The National Library of Medicine has released scans of serious old-school medical and scientific books.
The illustrations are simply wonderful, and you can even read parts of Robert Hooke’s Micrographia, with the beautiful hand-cut prints of cork cells, sparse but elegant representations of his microscope, and so much more.
Hooke remains one of my favorite English scientists (in no small part due to his role in Neal Stephensons’ Baroque Cycle novels) and this is a chance to sit back and get a feel for the mind-blowing capability those images and ideas must have had in their day.
I’m also immensely enjoying Hieronymus Brunschwig’s Liber de Arte Distillandi. I had heard reference to the Strasbourgian surgeon in brewing lore, but now I know why – there are a lot of pictures of stills in there.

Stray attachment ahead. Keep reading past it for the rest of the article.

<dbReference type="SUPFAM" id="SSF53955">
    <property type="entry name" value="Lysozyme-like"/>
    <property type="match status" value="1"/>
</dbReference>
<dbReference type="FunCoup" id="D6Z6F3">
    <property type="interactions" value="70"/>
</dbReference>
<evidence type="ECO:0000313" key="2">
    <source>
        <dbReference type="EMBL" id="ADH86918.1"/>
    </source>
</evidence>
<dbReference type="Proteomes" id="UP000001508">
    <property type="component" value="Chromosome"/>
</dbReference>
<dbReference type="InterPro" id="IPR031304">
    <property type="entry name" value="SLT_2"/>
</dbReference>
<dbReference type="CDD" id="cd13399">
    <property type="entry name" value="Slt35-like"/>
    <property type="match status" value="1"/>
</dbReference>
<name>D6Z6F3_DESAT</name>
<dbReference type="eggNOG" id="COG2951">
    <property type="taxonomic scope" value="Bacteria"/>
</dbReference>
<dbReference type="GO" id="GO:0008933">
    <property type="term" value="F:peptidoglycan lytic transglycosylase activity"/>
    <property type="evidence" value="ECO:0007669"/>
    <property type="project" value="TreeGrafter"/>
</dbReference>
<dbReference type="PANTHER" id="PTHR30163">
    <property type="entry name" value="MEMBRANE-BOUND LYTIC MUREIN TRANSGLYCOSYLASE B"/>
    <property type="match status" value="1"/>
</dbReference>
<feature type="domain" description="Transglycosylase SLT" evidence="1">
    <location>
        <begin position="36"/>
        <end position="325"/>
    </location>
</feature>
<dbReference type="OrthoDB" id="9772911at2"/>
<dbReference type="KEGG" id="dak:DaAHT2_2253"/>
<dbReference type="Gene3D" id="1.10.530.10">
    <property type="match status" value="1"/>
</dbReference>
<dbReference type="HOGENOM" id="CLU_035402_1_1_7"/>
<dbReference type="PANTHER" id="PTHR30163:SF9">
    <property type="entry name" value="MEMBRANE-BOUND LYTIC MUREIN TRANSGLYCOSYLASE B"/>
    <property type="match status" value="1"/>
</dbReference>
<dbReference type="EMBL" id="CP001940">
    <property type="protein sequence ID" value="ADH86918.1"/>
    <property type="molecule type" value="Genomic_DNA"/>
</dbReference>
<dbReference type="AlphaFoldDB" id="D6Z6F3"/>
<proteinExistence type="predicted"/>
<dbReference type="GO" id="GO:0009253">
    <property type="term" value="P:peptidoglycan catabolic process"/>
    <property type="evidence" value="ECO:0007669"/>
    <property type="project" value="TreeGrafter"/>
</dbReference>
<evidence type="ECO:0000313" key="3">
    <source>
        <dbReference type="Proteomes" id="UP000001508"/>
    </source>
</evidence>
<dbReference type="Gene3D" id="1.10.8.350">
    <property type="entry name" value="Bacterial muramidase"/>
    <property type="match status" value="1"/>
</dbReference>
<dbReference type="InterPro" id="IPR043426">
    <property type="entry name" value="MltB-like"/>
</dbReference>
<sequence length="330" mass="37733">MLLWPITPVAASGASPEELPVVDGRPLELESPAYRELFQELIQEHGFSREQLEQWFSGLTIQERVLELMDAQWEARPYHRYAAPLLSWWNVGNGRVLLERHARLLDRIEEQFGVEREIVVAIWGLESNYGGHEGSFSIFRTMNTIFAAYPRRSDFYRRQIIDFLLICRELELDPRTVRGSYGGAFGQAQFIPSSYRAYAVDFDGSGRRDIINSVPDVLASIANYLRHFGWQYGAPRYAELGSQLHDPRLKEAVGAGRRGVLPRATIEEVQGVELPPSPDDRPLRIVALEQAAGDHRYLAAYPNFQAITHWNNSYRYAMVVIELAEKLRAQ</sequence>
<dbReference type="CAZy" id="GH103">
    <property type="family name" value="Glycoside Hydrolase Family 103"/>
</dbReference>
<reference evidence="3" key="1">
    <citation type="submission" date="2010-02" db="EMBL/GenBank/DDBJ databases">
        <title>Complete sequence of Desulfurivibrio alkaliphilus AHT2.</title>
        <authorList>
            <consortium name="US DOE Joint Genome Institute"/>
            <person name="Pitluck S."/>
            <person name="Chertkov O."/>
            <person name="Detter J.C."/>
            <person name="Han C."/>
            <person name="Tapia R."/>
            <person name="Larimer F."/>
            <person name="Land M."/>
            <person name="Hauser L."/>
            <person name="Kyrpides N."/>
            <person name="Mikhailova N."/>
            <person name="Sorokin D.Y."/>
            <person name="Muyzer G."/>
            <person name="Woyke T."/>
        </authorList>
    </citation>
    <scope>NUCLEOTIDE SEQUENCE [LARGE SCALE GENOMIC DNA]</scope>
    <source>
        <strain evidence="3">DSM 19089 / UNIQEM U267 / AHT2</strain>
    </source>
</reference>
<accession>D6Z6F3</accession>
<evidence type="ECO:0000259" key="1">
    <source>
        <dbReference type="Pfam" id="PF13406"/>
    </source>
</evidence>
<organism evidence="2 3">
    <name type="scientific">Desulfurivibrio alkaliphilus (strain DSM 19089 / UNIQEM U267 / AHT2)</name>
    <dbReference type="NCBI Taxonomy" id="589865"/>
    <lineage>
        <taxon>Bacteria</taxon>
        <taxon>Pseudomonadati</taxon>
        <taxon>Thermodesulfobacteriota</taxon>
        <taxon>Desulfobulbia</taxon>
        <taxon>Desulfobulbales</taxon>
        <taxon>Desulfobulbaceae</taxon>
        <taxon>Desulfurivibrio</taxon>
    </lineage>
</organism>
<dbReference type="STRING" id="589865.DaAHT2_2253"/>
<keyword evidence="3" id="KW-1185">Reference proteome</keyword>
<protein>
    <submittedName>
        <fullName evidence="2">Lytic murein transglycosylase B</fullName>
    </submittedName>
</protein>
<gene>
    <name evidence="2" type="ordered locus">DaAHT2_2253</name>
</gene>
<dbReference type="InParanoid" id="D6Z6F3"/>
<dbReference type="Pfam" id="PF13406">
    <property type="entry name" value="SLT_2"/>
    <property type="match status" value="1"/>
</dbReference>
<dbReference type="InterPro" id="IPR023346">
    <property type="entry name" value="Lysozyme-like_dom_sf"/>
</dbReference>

I feel like I should digress about what a badass Robert Hooke was. He was Curator of Experiments for the Royal Society, chief surveyor after the Great Fire of London in 1666, and he built the friggin vacuum pumps for Robert Boyle when he was doing those silly little experiments with gases that would earn him the discovery of a certain gas law you may remember from high school.
Then, he almost discovered the inverse square law of attraction and the laws of optics. This did nothing to make him the friend of the ever-quarrelous Issac Newton, who in his post as President of the Royal Society, did a lot to obscure Hooke’s contributions.
Not to say that Hooke wasn’t a bit rambunctious about his detractors, himself. This didn’t help when dealing with a guy like Newton. (Warning, link contains gratuitous nerd humor).
And here’s your random ass Wikipedia page for the day: